Memory is vital to students' academic success, and forgetfulness is one of the symptoms of being stressed. It is clear then that this could adversely affect students' quality of work,
When students are unable to recall necessary details to answer questions, this could lead to poor exam results and limited participation in class activities.
Stress is characterized by persistent daily worry and restlessness. So when students are constantly worried, this takes the focus off important tasks to be completed at school.
Because of excessive worry about different problems, students might find it difficult to fall asleep. Consequently, the work they complete could be mediocre or they could miss assignment deadlines. They could end up failing courses.
Students who are experiencing stress, are likely to be consistently thinking about the adverse situation that they find themselves in. They could also be constantly be focused on their failures and weaknesses.
These self-defeating thoughts affect how they feel and how they behave. This results in lack of confidence in their abilities which hinders them from performing to their highest potential and succeed in school.
Irritability and Short Temper
One of the symptoms of stress is irritability which could affect students' relationships with peers, family members, and teachers. Students could find that a significant amount of the work in some courses take place in groups.
Students are required to work with other students to achieve the learning objectives. If they are stressed, they could be short-tempered and irritable, and this could affect the cohesiveness of the group. The result could be the group’s inability to effectively achieve its goals.
Students who are highly stressed, tend to isolate themselves from others. In doing so, they cut themselves off from a valuable support network. Family, peers and other connections could be helpful links in assisting them in achieving their personal and educational goals.
In response to stressors, students could get preoccupied and overwhelmed with the stressful situations giving little attention to relationships. Lack of nurturing relationships could affect their mental health leading to problems such as reduced productivity in their school work, in the form of failed projects and poor test scores.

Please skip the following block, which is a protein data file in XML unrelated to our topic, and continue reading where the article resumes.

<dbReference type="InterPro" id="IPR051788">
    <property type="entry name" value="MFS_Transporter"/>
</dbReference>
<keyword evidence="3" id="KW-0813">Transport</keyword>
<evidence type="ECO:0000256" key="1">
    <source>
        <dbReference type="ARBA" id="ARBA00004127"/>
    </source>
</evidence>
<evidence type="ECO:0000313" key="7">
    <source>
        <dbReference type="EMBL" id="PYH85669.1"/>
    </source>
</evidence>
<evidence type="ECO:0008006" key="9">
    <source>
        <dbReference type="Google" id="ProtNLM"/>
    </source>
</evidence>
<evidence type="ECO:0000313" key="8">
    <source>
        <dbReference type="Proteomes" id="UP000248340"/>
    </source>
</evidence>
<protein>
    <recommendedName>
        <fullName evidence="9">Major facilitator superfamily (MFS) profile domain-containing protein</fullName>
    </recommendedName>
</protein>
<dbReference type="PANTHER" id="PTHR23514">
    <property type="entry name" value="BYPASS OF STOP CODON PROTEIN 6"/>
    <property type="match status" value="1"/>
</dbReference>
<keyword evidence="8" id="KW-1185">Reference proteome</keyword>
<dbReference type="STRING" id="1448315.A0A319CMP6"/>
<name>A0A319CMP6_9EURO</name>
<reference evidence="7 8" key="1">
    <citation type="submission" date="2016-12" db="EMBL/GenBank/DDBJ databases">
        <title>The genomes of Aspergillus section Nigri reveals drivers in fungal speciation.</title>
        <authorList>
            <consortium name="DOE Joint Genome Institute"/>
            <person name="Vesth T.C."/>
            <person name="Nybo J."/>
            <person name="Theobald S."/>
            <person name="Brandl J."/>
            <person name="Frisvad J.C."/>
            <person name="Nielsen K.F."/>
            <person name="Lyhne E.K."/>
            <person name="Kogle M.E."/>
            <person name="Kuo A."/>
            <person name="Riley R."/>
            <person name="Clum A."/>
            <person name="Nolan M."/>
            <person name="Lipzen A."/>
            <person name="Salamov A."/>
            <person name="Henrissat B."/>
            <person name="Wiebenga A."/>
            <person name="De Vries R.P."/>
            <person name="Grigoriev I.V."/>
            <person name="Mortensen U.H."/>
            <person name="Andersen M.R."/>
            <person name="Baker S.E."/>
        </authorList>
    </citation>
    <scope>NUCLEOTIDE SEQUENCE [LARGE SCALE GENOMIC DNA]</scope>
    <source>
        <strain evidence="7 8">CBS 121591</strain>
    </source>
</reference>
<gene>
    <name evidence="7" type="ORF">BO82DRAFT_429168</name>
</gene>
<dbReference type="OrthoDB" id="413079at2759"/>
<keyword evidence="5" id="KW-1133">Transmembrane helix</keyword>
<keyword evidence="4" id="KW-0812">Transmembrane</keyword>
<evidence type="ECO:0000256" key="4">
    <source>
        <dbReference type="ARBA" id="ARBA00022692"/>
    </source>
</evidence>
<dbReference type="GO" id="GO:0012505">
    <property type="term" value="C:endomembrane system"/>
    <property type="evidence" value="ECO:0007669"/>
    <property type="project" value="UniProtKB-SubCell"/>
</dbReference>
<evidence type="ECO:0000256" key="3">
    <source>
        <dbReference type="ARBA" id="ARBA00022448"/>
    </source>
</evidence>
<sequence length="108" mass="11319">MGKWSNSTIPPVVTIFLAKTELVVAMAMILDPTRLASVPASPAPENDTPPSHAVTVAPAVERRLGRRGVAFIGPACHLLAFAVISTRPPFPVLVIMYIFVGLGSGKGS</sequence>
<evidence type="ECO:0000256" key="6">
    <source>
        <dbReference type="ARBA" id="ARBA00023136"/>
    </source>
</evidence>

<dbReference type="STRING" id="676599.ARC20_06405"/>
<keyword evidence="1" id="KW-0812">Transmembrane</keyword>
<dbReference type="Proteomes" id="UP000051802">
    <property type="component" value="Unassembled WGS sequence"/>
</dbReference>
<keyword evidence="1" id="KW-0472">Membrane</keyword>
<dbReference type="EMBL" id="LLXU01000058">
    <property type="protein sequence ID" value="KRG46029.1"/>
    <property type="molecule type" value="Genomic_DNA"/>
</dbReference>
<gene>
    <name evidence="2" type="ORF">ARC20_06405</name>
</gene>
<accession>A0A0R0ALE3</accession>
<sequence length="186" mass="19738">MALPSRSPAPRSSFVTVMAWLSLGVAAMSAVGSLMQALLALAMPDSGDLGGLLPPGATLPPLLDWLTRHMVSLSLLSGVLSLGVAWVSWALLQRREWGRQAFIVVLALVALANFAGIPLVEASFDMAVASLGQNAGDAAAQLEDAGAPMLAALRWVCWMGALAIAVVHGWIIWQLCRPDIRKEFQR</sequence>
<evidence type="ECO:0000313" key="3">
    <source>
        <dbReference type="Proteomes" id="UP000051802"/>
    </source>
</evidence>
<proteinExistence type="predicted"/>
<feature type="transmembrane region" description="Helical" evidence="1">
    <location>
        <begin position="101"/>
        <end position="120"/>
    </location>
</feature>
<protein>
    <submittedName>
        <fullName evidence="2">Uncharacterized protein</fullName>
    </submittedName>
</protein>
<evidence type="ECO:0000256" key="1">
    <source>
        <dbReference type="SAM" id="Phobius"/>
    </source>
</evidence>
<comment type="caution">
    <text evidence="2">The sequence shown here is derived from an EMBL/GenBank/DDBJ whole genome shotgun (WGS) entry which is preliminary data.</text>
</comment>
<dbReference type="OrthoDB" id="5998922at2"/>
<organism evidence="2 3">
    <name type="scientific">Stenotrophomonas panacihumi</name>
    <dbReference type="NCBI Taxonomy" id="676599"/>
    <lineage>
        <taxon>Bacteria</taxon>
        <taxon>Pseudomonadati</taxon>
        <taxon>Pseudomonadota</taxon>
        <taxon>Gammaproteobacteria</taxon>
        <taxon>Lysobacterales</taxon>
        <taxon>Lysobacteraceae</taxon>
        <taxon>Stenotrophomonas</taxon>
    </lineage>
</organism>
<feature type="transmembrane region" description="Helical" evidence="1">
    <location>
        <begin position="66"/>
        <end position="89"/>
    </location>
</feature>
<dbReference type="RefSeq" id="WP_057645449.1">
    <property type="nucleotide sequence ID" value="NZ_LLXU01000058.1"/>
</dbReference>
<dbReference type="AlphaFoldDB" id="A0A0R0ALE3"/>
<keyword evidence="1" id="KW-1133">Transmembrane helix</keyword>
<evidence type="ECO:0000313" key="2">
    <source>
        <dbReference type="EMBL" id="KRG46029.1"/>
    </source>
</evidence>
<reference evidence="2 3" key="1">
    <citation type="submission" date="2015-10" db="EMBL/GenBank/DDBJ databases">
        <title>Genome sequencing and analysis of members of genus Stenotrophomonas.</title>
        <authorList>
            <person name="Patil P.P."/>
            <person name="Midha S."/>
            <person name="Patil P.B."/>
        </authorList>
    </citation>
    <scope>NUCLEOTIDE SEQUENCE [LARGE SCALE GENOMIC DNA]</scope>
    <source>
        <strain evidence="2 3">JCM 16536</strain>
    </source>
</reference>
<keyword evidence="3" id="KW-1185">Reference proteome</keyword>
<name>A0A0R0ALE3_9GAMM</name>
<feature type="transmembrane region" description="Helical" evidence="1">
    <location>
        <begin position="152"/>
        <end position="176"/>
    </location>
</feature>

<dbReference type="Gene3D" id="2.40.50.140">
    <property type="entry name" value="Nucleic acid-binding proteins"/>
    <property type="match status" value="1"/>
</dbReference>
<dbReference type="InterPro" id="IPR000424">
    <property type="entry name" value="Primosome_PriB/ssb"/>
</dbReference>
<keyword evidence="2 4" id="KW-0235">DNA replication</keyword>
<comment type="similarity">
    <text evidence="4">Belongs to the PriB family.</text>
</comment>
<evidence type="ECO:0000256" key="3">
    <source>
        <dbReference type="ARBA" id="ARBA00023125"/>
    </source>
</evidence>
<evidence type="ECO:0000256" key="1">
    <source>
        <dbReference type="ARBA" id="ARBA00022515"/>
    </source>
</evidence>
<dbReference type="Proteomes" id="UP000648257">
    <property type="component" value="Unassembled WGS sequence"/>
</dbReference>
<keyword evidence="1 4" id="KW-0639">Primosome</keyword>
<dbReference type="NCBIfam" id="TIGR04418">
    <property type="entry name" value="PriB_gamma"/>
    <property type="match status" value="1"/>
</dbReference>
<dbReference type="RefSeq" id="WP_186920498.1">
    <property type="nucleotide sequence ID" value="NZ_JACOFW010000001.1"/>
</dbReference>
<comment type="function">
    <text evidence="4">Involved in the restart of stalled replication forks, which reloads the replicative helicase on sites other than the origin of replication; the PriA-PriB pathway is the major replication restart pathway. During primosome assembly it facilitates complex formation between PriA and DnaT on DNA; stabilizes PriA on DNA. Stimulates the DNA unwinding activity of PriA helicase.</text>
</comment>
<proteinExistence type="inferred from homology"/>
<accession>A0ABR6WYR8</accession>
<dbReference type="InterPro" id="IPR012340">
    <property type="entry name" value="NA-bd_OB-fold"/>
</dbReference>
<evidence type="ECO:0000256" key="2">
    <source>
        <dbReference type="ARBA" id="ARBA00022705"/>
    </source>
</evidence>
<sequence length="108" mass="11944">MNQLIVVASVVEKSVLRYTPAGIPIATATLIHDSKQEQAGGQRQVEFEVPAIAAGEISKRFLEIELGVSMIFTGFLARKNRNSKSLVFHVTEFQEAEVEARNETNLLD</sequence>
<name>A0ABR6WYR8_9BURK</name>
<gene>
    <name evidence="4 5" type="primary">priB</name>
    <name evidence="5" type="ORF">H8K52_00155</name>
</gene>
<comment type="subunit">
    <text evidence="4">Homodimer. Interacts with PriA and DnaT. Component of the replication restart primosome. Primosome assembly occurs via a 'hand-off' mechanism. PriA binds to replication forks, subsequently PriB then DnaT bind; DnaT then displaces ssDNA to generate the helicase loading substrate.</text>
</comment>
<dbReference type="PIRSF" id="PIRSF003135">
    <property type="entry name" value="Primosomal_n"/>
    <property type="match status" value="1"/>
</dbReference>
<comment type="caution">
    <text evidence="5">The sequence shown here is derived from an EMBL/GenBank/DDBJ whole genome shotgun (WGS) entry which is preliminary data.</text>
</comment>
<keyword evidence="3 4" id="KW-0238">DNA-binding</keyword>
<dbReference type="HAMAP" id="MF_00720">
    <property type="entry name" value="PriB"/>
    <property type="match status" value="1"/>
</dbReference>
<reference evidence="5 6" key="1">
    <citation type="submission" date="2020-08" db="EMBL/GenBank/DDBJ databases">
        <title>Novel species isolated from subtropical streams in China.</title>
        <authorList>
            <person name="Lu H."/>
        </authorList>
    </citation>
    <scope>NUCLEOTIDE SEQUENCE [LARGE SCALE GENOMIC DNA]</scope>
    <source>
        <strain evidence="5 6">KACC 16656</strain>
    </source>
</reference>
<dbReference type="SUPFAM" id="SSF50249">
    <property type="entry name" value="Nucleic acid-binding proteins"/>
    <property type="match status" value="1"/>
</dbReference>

Find Ways to Manage Stress
College can be demanding, and this leads to a high level of stress for many students. This requires you to develop a healthy, balanced lifestyle and access the resources that are available at your school.
If you are a student and you are experiencing stress, take steps to manage it, considering the effects it could have on your health, well-being, and academic performance. Get advice and help regarding managing stress from your university or college. For example, New York University outlines specific stress management resources that are available to its students.
In addition, you could find the following hubs helpful:
References and Resources
Beilock, S (2011). Back to school: Dealing with academic stress. Retrieved from the American Psychological Association.org. Accessed August 9, 2015.
Best Colleges Resources (n.d. ). A Student's guide to balancing stress. Accessed August 9, 2015.
Health News (2015). How stress affects academic Performance. Accessed August 9, 2015.
New York University ( n.d.). Stress. Accessed August 14, 2015
The American Institute of Stress (n,d.). 50 Common signs and symptoms of stress. Accessed August 20, 2015.